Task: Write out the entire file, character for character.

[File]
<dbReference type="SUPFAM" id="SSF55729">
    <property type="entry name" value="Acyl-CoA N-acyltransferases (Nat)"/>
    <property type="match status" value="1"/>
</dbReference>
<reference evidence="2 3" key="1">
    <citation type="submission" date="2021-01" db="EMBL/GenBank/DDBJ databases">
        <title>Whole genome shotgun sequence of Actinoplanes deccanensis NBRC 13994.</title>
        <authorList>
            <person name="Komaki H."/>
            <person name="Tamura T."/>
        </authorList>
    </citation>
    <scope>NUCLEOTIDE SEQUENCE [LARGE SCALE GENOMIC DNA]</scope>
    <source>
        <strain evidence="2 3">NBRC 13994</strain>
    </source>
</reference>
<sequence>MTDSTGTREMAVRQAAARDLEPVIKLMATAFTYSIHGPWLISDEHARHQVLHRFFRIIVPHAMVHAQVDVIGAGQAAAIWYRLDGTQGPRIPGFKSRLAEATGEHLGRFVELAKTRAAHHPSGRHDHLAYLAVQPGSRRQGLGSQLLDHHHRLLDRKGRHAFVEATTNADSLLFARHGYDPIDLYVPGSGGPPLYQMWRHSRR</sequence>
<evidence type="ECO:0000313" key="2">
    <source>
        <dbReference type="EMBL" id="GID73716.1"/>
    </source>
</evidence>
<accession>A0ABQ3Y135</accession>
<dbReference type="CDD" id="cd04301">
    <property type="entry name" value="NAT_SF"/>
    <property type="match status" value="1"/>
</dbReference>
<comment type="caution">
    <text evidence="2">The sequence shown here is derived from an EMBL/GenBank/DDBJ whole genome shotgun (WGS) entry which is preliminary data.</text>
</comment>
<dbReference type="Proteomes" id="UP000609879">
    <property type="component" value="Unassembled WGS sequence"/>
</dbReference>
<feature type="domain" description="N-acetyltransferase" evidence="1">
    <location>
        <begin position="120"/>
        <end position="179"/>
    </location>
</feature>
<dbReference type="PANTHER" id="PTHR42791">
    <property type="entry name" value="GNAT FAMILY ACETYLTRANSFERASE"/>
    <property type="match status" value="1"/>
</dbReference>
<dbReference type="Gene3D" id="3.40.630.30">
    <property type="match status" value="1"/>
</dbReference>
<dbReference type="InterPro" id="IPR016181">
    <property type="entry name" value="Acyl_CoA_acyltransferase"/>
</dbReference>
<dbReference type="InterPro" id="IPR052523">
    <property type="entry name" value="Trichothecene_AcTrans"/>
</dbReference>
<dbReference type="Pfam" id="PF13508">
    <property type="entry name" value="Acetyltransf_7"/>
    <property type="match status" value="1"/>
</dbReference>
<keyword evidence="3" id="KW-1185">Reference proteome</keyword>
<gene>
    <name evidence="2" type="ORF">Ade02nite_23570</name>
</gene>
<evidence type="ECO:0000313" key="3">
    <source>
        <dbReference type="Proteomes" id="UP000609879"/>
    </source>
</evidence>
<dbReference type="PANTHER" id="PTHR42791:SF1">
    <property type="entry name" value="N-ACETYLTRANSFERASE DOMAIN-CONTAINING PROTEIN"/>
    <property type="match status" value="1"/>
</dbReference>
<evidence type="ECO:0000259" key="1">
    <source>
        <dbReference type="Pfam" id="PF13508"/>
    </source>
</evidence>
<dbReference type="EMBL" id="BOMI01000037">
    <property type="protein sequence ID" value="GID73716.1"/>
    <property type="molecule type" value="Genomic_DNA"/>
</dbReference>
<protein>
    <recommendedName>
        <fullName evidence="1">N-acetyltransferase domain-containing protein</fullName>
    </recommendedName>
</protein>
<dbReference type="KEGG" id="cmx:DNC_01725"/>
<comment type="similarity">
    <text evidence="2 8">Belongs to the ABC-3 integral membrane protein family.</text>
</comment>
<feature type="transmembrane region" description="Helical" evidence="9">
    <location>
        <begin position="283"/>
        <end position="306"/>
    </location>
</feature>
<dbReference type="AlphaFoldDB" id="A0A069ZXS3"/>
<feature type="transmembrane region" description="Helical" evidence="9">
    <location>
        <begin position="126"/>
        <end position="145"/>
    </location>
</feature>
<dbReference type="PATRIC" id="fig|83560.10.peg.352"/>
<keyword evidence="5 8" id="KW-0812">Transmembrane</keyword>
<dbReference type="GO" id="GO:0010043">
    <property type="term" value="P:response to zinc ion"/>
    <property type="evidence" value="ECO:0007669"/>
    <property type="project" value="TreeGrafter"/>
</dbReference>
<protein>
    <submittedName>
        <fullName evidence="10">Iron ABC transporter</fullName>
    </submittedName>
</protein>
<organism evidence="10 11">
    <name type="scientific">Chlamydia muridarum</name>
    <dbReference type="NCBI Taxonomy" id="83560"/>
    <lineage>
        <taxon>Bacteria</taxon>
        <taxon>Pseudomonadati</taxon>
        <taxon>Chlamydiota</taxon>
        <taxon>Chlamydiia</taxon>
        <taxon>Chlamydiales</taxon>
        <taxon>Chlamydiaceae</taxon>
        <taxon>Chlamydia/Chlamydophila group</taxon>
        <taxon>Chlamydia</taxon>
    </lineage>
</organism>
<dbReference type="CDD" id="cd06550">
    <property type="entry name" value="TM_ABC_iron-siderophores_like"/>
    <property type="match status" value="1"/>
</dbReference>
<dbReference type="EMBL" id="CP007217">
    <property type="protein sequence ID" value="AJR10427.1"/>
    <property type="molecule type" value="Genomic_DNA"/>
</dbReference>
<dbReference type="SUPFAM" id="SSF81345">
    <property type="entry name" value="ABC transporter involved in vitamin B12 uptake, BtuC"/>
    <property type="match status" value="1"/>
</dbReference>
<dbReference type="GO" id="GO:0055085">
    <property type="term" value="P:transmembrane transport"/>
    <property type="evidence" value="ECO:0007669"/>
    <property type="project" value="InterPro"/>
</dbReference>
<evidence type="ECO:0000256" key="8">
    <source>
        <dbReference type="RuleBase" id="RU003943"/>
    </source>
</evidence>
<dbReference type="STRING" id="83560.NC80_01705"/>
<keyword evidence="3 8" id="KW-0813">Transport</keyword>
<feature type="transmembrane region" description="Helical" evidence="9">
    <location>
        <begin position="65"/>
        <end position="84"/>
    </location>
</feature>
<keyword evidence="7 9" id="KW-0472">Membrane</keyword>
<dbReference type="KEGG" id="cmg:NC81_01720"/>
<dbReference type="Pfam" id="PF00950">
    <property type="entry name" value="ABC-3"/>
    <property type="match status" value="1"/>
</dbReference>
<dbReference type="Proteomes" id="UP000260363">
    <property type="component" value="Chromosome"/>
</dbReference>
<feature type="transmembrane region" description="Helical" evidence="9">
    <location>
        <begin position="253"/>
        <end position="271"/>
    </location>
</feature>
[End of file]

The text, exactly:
<dbReference type="SUPFAM" id="SSF55729">
    <property type="entry name" value="Acyl-CoA N-acyltransferases (Nat)"/>
    <property type="match status" value="1"/>
</dbReference>
<reference evidence="2 3" key="1">
    <citation type="submission" date="2021-01" db="EMBL/GenBank/DDBJ databases">
        <title>Whole genome shotgun sequence of Actinoplanes deccanensis NBRC 13994.</title>
        <authorList>
            <person name="Komaki H."/>
            <person name="Tamura T."/>
        </authorList>
    </citation>
    <scope>NUCLEOTIDE SEQUENCE [LARGE SCALE GENOMIC DNA]</scope>
    <source>
        <strain evidence="2 3">NBRC 13994</strain>
    </source>
</reference>
<sequence>MTDSTGTREMAVRQAAARDLEPVIKLMATAFTYSIHGPWLISDEHARHQVLHRFFRIIVPHAMVHAQVDVIGAGQAAAIWYRLDGTQGPRIPGFKSRLAEATGEHLGRFVELAKTRAAHHPSGRHDHLAYLAVQPGSRRQGLGSQLLDHHHRLLDRKGRHAFVEATTNADSLLFARHGYDPIDLYVPGSGGPPLYQMWRHSRR</sequence>
<evidence type="ECO:0000313" key="2">
    <source>
        <dbReference type="EMBL" id="GID73716.1"/>
    </source>
</evidence>
<accession>A0ABQ3Y135</accession>
<dbReference type="CDD" id="cd04301">
    <property type="entry name" value="NAT_SF"/>
    <property type="match status" value="1"/>
</dbReference>
<comment type="caution">
    <text evidence="2">The sequence shown here is derived from an EMBL/GenBank/DDBJ whole genome shotgun (WGS) entry which is preliminary data.</text>
</comment>
<dbReference type="Proteomes" id="UP000609879">
    <property type="component" value="Unassembled WGS sequence"/>
</dbReference>
<feature type="domain" description="N-acetyltransferase" evidence="1">
    <location>
        <begin position="120"/>
        <end position="179"/>
    </location>
</feature>
<dbReference type="PANTHER" id="PTHR42791">
    <property type="entry name" value="GNAT FAMILY ACETYLTRANSFERASE"/>
    <property type="match status" value="1"/>
</dbReference>
<dbReference type="Gene3D" id="3.40.630.30">
    <property type="match status" value="1"/>
</dbReference>
<dbReference type="InterPro" id="IPR016181">
    <property type="entry name" value="Acyl_CoA_acyltransferase"/>
</dbReference>
<dbReference type="InterPro" id="IPR052523">
    <property type="entry name" value="Trichothecene_AcTrans"/>
</dbReference>
<dbReference type="Pfam" id="PF13508">
    <property type="entry name" value="Acetyltransf_7"/>
    <property type="match status" value="1"/>
</dbReference>
<keyword evidence="3" id="KW-1185">Reference proteome</keyword>
<gene>
    <name evidence="2" type="ORF">Ade02nite_23570</name>
</gene>
<evidence type="ECO:0000313" key="3">
    <source>
        <dbReference type="Proteomes" id="UP000609879"/>
    </source>
</evidence>
<dbReference type="PANTHER" id="PTHR42791:SF1">
    <property type="entry name" value="N-ACETYLTRANSFERASE DOMAIN-CONTAINING PROTEIN"/>
    <property type="match status" value="1"/>
</dbReference>
<evidence type="ECO:0000259" key="1">
    <source>
        <dbReference type="Pfam" id="PF13508"/>
    </source>
</evidence>
<dbReference type="EMBL" id="BOMI01000037">
    <property type="protein sequence ID" value="GID73716.1"/>
    <property type="molecule type" value="Genomic_DNA"/>
</dbReference>
<protein>
    <recommendedName>
        <fullName evidence="1">N-acetyltransferase domain-containing protein</fullName>
    </recommendedName>
</protein>
<dbReference type="KEGG" id="cmx:DNC_01725"/>
<comment type="similarity">
    <text evidence="2 8">Belongs to the ABC-3 integral membrane protein family.</text>
</comment>
<feature type="transmembrane region" description="Helical" evidence="9">
    <location>
        <begin position="283"/>
        <end position="306"/>
    </location>
</feature>
<dbReference type="AlphaFoldDB" id="A0A069ZXS3"/>
<feature type="transmembrane region" description="Helical" evidence="9">
    <location>
        <begin position="126"/>
        <end position="145"/>
    </location>
</feature>
<dbReference type="PATRIC" id="fig|83560.10.peg.352"/>
<keyword evidence="5 8" id="KW-0812">Transmembrane</keyword>
<dbReference type="GO" id="GO:0010043">
    <property type="term" value="P:response to zinc ion"/>
    <property type="evidence" value="ECO:0007669"/>
    <property type="project" value="TreeGrafter"/>
</dbReference>
<protein>
    <submittedName>
        <fullName evidence="10">Iron ABC transporter</fullName>
    </submittedName>
</protein>
<organism evidence="10 11">
    <name type="scientific">Chlamydia muridarum</name>
    <dbReference type="NCBI Taxonomy" id="83560"/>
    <lineage>
        <taxon>Bacteria</taxon>
        <taxon>Pseudomonadati</taxon>
        <taxon>Chlamydiota</taxon>
        <taxon>Chlamydiia</taxon>
        <taxon>Chlamydiales</taxon>
        <taxon>Chlamydiaceae</taxon>
        <taxon>Chlamydia/Chlamydophila group</taxon>
        <taxon>Chlamydia</taxon>
    </lineage>
</organism>
<dbReference type="CDD" id="cd06550">
    <property type="entry name" value="TM_ABC_iron-siderophores_like"/>
    <property type="match status" value="1"/>
</dbReference>
<dbReference type="EMBL" id="CP007217">
    <property type="protein sequence ID" value="AJR10427.1"/>
    <property type="molecule type" value="Genomic_DNA"/>
</dbReference>
<dbReference type="SUPFAM" id="SSF81345">
    <property type="entry name" value="ABC transporter involved in vitamin B12 uptake, BtuC"/>
    <property type="match status" value="1"/>
</dbReference>
<dbReference type="GO" id="GO:0055085">
    <property type="term" value="P:transmembrane transport"/>
    <property type="evidence" value="ECO:0007669"/>
    <property type="project" value="InterPro"/>
</dbReference>
<evidence type="ECO:0000256" key="8">
    <source>
        <dbReference type="RuleBase" id="RU003943"/>
    </source>
</evidence>
<dbReference type="STRING" id="83560.NC80_01705"/>
<keyword evidence="3 8" id="KW-0813">Transport</keyword>
<feature type="transmembrane region" description="Helical" evidence="9">
    <location>
        <begin position="65"/>
        <end position="84"/>
    </location>
</feature>
<keyword evidence="7 9" id="KW-0472">Membrane</keyword>
<dbReference type="KEGG" id="cmg:NC81_01720"/>
<dbReference type="Pfam" id="PF00950">
    <property type="entry name" value="ABC-3"/>
    <property type="match status" value="1"/>
</dbReference>
<dbReference type="Proteomes" id="UP000260363">
    <property type="component" value="Chromosome"/>
</dbReference>
<feature type="transmembrane region" description="Helical" evidence="9">
    <location>
        <begin position="253"/>
        <end position="271"/>
    </location>
</feature>